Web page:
or don't?



  • I'm lucky, no children in the house, hubby's mostly away during the week, and the freezers are full of dog food (we feed raw meat and bones). I rarely buy snack foods or chocolate, I should be stick thin but........
  • I am gobsmacked, R4YL - I think you challenge Beth in the "Got this diet thing sorted" stakes! Amazed that you manage to keep such a detailed diary of your diet and exercise - but it has obviously worked for you.

    Sometimes it is necessary to have that sort of determination to lose weight, and to be prepared almost to make an obsession of it, because we live in a world where there is so much pressure upon us NOT to eat healthily and NOT to exercise. If someone decided to take the broad easy road rather than the little uphill track, I can respect that entirely but my respect always comes with a caveat - "If you choose not to lose weight and do some exercise, you WILL keep getting those back and knee pains/develop diabetes like your mother and granny did/have a higher risk of dying under the anaesthetic when you have your gallbladder out/need pills for your blood pressure and cholesterol...". In fact, it's a bit like the achilles tendon situation in your other post - I can't warn them of everything that might go wrong, there's too much.

  • glad i'm not the only one who writes down everything i eat!....until a few months ago, i was still trying (unrealistically and definitely unnecessarily) to lose another half a stone, and found that my body wasn't responding to anything but the kind of calorie restriction you can't run on , and soon went back to the same weight after resuming 'normal' i know far too much about food and calories (i have a veritable database after years of eating disorders!) and my body was beating it all....then i realised i'd found my set point....ok, that set point would be much much higher if i didn't run so much, but i'd still found it.....i 've started eating a lot more these days....some is fuel, and some probably comfort eating, but i'm not actually putting on body is winning there too....just think it's all pretty amazing....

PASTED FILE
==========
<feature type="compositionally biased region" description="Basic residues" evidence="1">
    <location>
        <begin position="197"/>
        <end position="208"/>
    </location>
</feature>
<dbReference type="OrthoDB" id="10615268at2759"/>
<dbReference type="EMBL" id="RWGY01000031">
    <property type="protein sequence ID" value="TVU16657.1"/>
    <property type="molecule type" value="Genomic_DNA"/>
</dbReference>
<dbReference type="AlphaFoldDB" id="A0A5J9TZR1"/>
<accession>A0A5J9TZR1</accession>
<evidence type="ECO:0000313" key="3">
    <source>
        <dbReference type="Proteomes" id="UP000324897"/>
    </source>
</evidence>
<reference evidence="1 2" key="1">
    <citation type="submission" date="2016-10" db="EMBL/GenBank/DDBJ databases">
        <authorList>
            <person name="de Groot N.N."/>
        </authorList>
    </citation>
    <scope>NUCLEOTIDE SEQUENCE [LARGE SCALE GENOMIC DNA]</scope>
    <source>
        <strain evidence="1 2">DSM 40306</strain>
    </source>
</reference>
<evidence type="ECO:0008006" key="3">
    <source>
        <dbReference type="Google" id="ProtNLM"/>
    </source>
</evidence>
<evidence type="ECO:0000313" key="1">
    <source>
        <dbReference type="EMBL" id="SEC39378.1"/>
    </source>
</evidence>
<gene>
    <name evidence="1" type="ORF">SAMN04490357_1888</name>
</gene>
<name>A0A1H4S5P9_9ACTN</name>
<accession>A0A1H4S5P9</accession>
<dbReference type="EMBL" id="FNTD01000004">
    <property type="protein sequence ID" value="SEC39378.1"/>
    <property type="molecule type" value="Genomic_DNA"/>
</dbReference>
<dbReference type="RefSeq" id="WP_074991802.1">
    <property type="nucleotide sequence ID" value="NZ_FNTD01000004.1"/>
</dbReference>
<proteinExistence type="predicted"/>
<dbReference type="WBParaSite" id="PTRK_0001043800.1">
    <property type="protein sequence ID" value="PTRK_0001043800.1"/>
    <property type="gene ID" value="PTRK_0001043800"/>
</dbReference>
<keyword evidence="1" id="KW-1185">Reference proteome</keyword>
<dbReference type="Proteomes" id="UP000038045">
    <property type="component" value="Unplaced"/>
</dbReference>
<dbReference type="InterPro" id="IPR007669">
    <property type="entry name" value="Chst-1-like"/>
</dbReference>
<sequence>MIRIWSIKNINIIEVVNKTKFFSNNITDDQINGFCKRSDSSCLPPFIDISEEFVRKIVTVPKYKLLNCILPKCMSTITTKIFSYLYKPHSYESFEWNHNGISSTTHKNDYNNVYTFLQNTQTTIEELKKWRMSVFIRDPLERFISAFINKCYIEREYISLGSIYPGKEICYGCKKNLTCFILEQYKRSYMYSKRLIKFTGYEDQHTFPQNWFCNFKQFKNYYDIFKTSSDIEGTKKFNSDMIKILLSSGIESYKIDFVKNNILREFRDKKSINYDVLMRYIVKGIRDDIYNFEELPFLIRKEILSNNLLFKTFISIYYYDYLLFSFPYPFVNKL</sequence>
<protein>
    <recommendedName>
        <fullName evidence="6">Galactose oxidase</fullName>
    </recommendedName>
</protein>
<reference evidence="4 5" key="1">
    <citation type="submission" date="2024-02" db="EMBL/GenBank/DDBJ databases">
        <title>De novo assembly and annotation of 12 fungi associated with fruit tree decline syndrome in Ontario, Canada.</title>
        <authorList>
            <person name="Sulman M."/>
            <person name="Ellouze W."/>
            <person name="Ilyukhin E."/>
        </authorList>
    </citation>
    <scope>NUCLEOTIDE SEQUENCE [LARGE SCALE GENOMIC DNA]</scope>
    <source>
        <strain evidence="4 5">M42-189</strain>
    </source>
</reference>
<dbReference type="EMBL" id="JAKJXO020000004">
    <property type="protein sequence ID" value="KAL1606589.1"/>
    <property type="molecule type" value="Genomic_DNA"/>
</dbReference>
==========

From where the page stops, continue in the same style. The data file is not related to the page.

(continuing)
i still have a lot of problems with food, and writing down what i eat is a really good way of a healthy control....i'm not always comfortable with the amount of food i have to eat for fuel, and then sometimes it turns into a binge, bringing back all the nasty old habits and thoughts....odd logic, eh, but it happens!
    but now i've realised i like my weight, my running comes first.....and it's getting better too, i think (tentatively!)
    talking of which.....better go out so i'll be back for east enders ....i started going to night school a few weeks ago to do some more a levels so i can apply to med school....the result being that i miss east enders in the week.....well that's sunday afternoon sorted ;)
  • Fluffa, go for it! Med school rocks. From the little I know, I think you'd be great - lots of things you could already bring insights into from your personal experience, and even more different areas to fall in love with and decide that's what you've been waiting for all your life.